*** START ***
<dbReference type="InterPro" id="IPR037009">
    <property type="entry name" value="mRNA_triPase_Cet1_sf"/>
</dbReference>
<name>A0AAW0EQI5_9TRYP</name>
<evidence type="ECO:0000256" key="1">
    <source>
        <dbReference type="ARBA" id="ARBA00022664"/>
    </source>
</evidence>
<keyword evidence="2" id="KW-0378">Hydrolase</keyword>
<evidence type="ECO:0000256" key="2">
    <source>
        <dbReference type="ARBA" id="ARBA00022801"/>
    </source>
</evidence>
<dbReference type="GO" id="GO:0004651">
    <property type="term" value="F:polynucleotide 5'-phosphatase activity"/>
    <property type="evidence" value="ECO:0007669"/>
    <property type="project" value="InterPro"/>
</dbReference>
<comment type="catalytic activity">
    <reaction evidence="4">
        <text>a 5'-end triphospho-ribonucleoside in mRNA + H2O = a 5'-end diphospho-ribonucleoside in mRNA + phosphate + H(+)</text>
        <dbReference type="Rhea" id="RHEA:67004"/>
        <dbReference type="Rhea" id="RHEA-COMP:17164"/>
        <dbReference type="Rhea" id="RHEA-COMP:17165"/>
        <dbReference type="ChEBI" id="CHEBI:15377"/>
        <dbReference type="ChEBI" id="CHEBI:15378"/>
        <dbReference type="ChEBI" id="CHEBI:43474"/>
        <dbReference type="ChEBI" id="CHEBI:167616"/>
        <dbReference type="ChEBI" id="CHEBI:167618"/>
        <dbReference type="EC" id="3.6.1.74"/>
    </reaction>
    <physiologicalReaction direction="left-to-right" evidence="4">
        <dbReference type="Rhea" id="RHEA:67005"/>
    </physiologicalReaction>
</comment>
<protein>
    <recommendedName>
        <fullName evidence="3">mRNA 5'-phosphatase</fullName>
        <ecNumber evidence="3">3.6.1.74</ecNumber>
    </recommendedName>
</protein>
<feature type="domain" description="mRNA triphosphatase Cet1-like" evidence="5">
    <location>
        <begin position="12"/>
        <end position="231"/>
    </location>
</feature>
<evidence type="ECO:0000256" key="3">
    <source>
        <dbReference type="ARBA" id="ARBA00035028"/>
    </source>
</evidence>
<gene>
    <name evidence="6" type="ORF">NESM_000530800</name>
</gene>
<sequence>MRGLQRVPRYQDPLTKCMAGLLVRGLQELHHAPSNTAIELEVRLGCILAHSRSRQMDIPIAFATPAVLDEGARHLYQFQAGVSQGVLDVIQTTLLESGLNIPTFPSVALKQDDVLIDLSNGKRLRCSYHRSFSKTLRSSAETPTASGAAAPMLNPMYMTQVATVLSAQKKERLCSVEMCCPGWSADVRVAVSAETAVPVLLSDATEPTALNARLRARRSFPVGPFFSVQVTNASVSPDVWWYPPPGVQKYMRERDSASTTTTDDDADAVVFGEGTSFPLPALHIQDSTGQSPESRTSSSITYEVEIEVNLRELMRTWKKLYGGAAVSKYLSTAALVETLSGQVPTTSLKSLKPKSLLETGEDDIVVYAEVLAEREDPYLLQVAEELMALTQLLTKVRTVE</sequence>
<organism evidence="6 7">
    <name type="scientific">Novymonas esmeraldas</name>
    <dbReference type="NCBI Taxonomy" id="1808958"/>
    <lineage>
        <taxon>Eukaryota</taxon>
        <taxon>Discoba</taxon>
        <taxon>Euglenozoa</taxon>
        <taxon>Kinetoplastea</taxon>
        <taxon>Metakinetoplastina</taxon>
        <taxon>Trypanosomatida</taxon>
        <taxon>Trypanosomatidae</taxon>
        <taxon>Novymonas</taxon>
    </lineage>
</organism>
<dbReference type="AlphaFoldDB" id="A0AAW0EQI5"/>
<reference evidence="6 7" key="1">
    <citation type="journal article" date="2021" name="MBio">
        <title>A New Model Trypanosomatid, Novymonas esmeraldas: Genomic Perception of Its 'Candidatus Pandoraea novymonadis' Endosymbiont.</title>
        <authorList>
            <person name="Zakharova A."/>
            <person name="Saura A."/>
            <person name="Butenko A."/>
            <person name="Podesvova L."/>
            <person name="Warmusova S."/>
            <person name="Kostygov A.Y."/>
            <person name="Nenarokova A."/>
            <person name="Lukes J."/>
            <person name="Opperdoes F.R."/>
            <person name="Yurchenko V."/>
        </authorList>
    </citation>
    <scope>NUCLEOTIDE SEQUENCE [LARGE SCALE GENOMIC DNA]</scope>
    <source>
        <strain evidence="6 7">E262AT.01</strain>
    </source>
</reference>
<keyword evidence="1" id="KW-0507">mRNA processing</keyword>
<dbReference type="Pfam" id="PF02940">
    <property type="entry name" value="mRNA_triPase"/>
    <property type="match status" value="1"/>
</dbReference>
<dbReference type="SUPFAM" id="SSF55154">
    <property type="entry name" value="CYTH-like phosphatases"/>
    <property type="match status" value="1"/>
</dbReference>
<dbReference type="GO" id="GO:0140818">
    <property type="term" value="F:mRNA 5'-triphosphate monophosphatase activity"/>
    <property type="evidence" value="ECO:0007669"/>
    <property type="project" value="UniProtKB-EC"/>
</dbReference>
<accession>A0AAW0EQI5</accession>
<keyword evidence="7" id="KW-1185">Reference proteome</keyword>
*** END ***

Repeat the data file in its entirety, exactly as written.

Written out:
<dbReference type="InterPro" id="IPR037009">
    <property type="entry name" value="mRNA_triPase_Cet1_sf"/>
</dbReference>
<name>A0AAW0EQI5_9TRYP</name>
<evidence type="ECO:0000256" key="1">
    <source>
        <dbReference type="ARBA" id="ARBA00022664"/>
    </source>
</evidence>
<keyword evidence="2" id="KW-0378">Hydrolase</keyword>
<evidence type="ECO:0000256" key="2">
    <source>
        <dbReference type="ARBA" id="ARBA00022801"/>
    </source>
</evidence>
<dbReference type="GO" id="GO:0004651">
    <property type="term" value="F:polynucleotide 5'-phosphatase activity"/>
    <property type="evidence" value="ECO:0007669"/>
    <property type="project" value="InterPro"/>
</dbReference>
<comment type="catalytic activity">
    <reaction evidence="4">
        <text>a 5'-end triphospho-ribonucleoside in mRNA + H2O = a 5'-end diphospho-ribonucleoside in mRNA + phosphate + H(+)</text>
        <dbReference type="Rhea" id="RHEA:67004"/>
        <dbReference type="Rhea" id="RHEA-COMP:17164"/>
        <dbReference type="Rhea" id="RHEA-COMP:17165"/>
        <dbReference type="ChEBI" id="CHEBI:15377"/>
        <dbReference type="ChEBI" id="CHEBI:15378"/>
        <dbReference type="ChEBI" id="CHEBI:43474"/>
        <dbReference type="ChEBI" id="CHEBI:167616"/>
        <dbReference type="ChEBI" id="CHEBI:167618"/>
        <dbReference type="EC" id="3.6.1.74"/>
    </reaction>
    <physiologicalReaction direction="left-to-right" evidence="4">
        <dbReference type="Rhea" id="RHEA:67005"/>
    </physiologicalReaction>
</comment>
<protein>
    <recommendedName>
        <fullName evidence="3">mRNA 5'-phosphatase</fullName>
        <ecNumber evidence="3">3.6.1.74</ecNumber>
    </recommendedName>
</protein>
<feature type="domain" description="mRNA triphosphatase Cet1-like" evidence="5">
    <location>
        <begin position="12"/>
        <end position="231"/>
    </location>
</feature>
<evidence type="ECO:0000256" key="3">
    <source>
        <dbReference type="ARBA" id="ARBA00035028"/>
    </source>
</evidence>
<gene>
    <name evidence="6" type="ORF">NESM_000530800</name>
</gene>
<sequence>MRGLQRVPRYQDPLTKCMAGLLVRGLQELHHAPSNTAIELEVRLGCILAHSRSRQMDIPIAFATPAVLDEGARHLYQFQAGVSQGVLDVIQTTLLESGLNIPTFPSVALKQDDVLIDLSNGKRLRCSYHRSFSKTLRSSAETPTASGAAAPMLNPMYMTQVATVLSAQKKERLCSVEMCCPGWSADVRVAVSAETAVPVLLSDATEPTALNARLRARRSFPVGPFFSVQVTNASVSPDVWWYPPPGVQKYMRERDSASTTTTDDDADAVVFGEGTSFPLPALHIQDSTGQSPESRTSSSITYEVEIEVNLRELMRTWKKLYGGAAVSKYLSTAALVETLSGQVPTTSLKSLKPKSLLETGEDDIVVYAEVLAEREDPYLLQVAEELMALTQLLTKVRTVE</sequence>
<organism evidence="6 7">
    <name type="scientific">Novymonas esmeraldas</name>
    <dbReference type="NCBI Taxonomy" id="1808958"/>
    <lineage>
        <taxon>Eukaryota</taxon>
        <taxon>Discoba</taxon>
        <taxon>Euglenozoa</taxon>
        <taxon>Kinetoplastea</taxon>
        <taxon>Metakinetoplastina</taxon>
        <taxon>Trypanosomatida</taxon>
        <taxon>Trypanosomatidae</taxon>
        <taxon>Novymonas</taxon>
    </lineage>
</organism>
<dbReference type="AlphaFoldDB" id="A0AAW0EQI5"/>
<reference evidence="6 7" key="1">
    <citation type="journal article" date="2021" name="MBio">
        <title>A New Model Trypanosomatid, Novymonas esmeraldas: Genomic Perception of Its 'Candidatus Pandoraea novymonadis' Endosymbiont.</title>
        <authorList>
            <person name="Zakharova A."/>
            <person name="Saura A."/>
            <person name="Butenko A."/>
            <person name="Podesvova L."/>
            <person name="Warmusova S."/>
            <person name="Kostygov A.Y."/>
            <person name="Nenarokova A."/>
            <person name="Lukes J."/>
            <person name="Opperdoes F.R."/>
            <person name="Yurchenko V."/>
        </authorList>
    </citation>
    <scope>NUCLEOTIDE SEQUENCE [LARGE SCALE GENOMIC DNA]</scope>
    <source>
        <strain evidence="6 7">E262AT.01</strain>
    </source>
</reference>
<keyword evidence="1" id="KW-0507">mRNA processing</keyword>
<dbReference type="Pfam" id="PF02940">
    <property type="entry name" value="mRNA_triPase"/>
    <property type="match status" value="1"/>
</dbReference>
<dbReference type="SUPFAM" id="SSF55154">
    <property type="entry name" value="CYTH-like phosphatases"/>
    <property type="match status" value="1"/>
</dbReference>
<dbReference type="GO" id="GO:0140818">
    <property type="term" value="F:mRNA 5'-triphosphate monophosphatase activity"/>
    <property type="evidence" value="ECO:0007669"/>
    <property type="project" value="UniProtKB-EC"/>
</dbReference>
<accession>A0AAW0EQI5</accession>
<keyword evidence="7" id="KW-1185">Reference proteome</keyword>